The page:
Beilman studied with Almita and Roland Vamos at the Music Institute of Chicago, Ida Kavafian and Pamela Frank at the Curtis Institute of Music, and Christian Tetzlaff at the Kronberg Academy. He has received many prestigious accolades including a Borletti-Buitoni Trust Fellowship, an Avery Fisher Career Grant and a London Music Masters Award. He has an exclusive recording contract with Warner Classics and released his first album Spectrum in 2016, featuring works by Stravinsky, Janáček and Schubert. He plays the “Engleman” Stradivarius violin from 1709, generously on loan from the Nippon Music Foundation.
Praised by The New York Times for his “uncommon sensitivity and feeling,” the eloquent young pianist Roman Rabinovich was top prizewinner of the 12th Arthur Rubinstein International Piano Master Competition in Israel in 2008, He made his Israel Philharmonic debut under Zubin Mehta at the age of 10, and has since appeared as a soloist throughout Europe and the United States, most recently with orchestras including the Royal Scottish National Orchestra and Sir Roger Norrington, the Meiningen Hofkapelle, Orquestra Sinfónica do Porto Casa da Música, the NFM Leopoldinum Orchestra and Szczecin Philharmonic in Europe, and the Seattle Symphony, the Sarasota Orchestra, Des Moines Symphony, the Sinfonia Boca Raton in the US.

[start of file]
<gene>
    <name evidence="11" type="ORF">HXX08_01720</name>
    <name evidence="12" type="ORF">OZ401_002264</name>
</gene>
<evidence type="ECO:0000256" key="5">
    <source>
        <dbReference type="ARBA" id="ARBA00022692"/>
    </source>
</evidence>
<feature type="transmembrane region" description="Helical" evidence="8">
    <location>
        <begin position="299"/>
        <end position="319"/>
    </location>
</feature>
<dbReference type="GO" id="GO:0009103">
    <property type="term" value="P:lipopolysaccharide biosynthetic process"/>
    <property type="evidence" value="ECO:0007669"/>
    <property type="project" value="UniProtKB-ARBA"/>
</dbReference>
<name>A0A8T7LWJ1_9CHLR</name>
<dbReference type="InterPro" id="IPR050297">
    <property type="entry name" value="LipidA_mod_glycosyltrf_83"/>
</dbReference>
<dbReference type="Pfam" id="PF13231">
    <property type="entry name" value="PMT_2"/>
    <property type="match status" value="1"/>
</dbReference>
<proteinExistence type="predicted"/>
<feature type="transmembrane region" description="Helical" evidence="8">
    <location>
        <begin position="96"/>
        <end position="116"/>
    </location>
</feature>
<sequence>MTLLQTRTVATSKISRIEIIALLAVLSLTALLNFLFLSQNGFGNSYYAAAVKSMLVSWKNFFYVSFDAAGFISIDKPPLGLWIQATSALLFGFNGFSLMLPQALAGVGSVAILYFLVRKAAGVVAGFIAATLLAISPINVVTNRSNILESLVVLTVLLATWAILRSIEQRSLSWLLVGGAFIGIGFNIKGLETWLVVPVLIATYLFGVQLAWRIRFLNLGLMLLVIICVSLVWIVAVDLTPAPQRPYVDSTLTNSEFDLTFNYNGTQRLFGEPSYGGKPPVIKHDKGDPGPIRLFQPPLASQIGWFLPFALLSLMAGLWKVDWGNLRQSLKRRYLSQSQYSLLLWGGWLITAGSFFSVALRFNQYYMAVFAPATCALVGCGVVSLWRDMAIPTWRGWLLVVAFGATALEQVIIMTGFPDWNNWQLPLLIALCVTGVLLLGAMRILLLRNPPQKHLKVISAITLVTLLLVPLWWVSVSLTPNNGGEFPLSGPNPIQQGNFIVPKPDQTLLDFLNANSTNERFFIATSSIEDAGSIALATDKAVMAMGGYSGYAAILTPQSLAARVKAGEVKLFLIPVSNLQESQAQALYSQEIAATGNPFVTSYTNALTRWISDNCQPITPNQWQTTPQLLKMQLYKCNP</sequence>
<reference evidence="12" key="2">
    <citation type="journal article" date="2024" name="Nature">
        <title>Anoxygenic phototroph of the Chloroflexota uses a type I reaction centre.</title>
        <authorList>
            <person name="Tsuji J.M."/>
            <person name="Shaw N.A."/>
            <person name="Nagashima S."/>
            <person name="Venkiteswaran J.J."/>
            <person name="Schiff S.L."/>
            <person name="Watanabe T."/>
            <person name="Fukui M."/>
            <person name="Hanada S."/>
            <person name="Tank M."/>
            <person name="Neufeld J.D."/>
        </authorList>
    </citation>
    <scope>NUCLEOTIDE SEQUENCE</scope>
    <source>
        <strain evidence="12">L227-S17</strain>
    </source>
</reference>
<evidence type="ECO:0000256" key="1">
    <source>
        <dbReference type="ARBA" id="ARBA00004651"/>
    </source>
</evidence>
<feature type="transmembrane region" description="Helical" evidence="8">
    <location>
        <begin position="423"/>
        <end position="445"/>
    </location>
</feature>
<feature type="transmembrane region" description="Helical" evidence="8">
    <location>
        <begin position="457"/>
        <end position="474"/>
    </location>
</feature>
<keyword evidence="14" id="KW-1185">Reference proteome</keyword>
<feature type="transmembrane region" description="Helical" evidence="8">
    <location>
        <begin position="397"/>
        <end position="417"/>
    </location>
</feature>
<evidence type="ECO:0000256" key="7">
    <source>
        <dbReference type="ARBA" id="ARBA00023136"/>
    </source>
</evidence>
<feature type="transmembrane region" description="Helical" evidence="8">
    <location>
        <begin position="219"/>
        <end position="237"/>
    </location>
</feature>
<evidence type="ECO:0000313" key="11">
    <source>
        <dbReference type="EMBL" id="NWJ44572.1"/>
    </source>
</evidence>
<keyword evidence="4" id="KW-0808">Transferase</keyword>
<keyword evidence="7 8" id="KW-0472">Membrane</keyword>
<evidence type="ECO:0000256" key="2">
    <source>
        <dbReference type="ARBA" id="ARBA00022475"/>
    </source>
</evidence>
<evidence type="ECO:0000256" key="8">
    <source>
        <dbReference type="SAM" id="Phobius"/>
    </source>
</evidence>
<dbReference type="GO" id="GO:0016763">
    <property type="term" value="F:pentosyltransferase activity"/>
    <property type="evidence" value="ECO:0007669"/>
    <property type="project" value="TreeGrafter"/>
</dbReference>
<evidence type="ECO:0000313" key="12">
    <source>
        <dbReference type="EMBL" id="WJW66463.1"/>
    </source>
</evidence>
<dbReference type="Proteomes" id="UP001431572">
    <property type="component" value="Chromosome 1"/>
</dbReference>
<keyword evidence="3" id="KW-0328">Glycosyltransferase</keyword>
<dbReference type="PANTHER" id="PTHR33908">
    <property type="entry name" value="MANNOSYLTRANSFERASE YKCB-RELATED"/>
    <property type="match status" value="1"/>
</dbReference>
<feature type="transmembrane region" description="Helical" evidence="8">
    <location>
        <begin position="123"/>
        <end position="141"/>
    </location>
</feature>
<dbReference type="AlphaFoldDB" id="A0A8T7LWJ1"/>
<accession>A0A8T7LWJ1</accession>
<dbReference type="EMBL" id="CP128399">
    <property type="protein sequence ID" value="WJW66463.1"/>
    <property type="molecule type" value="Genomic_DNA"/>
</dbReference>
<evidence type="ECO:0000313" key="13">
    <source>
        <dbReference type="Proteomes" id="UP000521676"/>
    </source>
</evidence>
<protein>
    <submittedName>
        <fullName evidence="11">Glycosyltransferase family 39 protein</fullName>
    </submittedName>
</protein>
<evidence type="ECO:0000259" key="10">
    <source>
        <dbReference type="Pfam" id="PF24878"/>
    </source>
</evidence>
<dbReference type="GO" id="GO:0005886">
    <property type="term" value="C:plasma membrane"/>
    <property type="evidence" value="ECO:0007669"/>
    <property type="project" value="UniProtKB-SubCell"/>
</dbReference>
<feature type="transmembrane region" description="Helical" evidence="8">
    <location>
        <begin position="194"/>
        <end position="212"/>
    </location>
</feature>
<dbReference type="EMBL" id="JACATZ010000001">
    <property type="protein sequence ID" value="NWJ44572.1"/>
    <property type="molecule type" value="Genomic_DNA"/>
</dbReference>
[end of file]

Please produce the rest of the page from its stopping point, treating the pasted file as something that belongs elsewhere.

He has given recitals in venues such as Wigmore Hall and Queen Elizabeth Hall in London, Carnegie Hall and Lincoln Centre in New York, the Great Hall of Moscow Conservatory, the Cité de la Musique in Paris, and the Terrace Theater of Kennedy Center in Washington DC, and has participated in festivals including Marlboro, Lucerne, Davos, Prague Spring, Klavier-Festival Ruhr, and Mecklenburg-Vorpommern. An avid chamber musician, he is also a regular guest at ChamberFest Cleveland while through the global pandemic, Rabinovich and his wife violinist Diana Cohen gave a very successful series of free weekly concerts from their front yard in Calgary.